Because the symptoms of colon and rectal cancer are not easy to recognize, early diagnosis is missed.
First, many people with colon and rectal cancer (also known as colorectal cancer) do not have any symptoms until the disease is in its later stages, when it is more difficult to treat.
That’s why it’s so important to detect seemingly unaffected people.
Colorectal cancer deaths have declined in recent decades, in part due to increased screening for asymptomatic forms of cancer.
Screening tests can detect abnormal growths called colon polyps, some of which may be precancerous. When doctors remove dangerous polyps, they stop cancer before it starts.
Another challenge in diagnosing colon and rectal cancer is that despite symptoms, cancer patients and doctors often blame other common conditions such as hemorrhoids and irritable bowel syndrome.
In addition, many young people ignore the symptoms because they believe that colon cancer only affects older people. (one)
However, although the majority of colon cancers are diagnosed in the elderly, the incidence in men and women under the age of 50 is increasing dramatically.
A 2017 American Cancer Society study published in the Journal of the National Cancer Institute found that people born in 1990 had twice the risk of colon cancer and four times the risk of rectal cancer compared to those born in 1990. 1950. (2)
In response to this alarming trend, the American Cancer Society changed its guidelines in 2018, recommending that people at average risk of colon cancer be screened at age 45 instead of age 50. (3)
RELATED: Cancer Society Now Says Colon and Rectal Cancer Screening Should Start at 45, Not 50
Colon and rectal cancer signs and symptoms
Regardless of your age, the following symptoms should be a reason to see a doctor.
Diarrhea, constipation, narrowing of the stool (stool), and changes in the nature of the stool lasting more than a few days.
I feel like I need to have a bowel movement, but it’s not getting any better
Rectal bleeding with bright red blood
Blood in the stool makes it dark.
Abdominal cramps and pain (stomach)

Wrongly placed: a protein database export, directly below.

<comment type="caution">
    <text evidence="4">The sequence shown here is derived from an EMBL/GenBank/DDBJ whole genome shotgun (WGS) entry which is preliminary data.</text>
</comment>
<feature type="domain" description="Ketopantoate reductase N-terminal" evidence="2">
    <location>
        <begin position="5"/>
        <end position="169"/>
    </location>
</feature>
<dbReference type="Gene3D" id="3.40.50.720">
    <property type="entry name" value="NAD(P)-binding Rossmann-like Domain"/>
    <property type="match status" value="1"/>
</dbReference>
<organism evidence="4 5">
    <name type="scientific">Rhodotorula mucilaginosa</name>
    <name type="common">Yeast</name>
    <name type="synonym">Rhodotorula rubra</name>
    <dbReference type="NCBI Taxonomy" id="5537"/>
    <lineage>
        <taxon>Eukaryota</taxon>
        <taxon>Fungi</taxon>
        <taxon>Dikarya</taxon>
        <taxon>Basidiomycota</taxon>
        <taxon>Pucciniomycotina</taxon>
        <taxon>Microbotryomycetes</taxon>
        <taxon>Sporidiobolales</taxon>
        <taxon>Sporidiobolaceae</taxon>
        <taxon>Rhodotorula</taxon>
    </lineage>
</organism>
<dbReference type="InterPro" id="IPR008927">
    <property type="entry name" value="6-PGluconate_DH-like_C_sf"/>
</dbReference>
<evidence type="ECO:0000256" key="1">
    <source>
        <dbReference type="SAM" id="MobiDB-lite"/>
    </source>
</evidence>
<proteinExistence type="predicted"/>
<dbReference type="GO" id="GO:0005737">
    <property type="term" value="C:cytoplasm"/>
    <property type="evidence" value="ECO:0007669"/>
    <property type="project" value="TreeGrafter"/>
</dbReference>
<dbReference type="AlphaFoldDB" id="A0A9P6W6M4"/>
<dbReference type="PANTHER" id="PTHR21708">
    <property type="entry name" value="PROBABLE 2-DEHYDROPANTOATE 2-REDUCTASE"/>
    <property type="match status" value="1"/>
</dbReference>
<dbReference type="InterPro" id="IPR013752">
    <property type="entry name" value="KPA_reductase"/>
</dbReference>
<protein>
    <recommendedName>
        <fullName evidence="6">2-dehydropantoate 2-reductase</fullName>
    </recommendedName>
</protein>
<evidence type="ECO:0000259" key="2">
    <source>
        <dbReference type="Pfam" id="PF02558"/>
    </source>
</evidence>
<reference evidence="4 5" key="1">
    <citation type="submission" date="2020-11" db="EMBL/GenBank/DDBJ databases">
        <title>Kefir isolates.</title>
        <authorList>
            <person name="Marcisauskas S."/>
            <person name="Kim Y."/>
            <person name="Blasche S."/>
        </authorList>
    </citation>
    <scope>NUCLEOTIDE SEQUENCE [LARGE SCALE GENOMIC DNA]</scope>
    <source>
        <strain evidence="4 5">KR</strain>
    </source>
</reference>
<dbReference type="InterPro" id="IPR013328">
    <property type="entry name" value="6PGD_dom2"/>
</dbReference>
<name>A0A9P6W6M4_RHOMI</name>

Weakness and fatigue
Accidental weight loss
People with colon cancer may not have rectal bleeding or blood in their stools, but for most people, these are the most noticeable symptoms of the disease.
These symptoms occur when the tumor invades the gastrointestinal tract. It happens so slowly over the years that blood in the stool goes unnoticed.
Such continuous bleeding over a period of time leads to a decrease in the number of red blood cells, which is called anemia.
A blood test to diagnose anemia may be the first step in diagnosing colon and rectal cancer. (four)
RELATED: 10 Foods That Help Constipation
Discuss your symptoms with your doctor
After you describe your symptoms to your doctor, they will perform a physical exam to determine the cause.
Your doctor will ask about your medical history and whether any family members, especially parents, siblings, or children, have had colon cancer.
Most people with colon cancer do not have a family history, but about 1 in 5 do.
In rare cases, genetic mutations, such as Lynch syndrome, are passed down from generation to generation, predisposing a person to colon cancer.
Your doctor will want to know if you are at risk for colon cancer, especially colon or rectal cancer.
These can include colon cancer, precancerous polyps, Crohn’s disease, and ulcerative colitis.
There is also a link between type 2 diabetes and colon cancer.
Other risk factors include obesity or overweight, lack of physical activity, excessive alcohol consumption, and smoking.
A physical examination and blood tests are part of the examination
After your doctor takes your medical history, the next step may be a physical exam, which involves gently pressing on your abdomen and feeling for enlarged or enlarged organs.
The doctor may lubricate your rectum and insert a gloved finger inside to check for abnormalities.
Your doctor may order blood tests to look for changes that may indicate colon disease.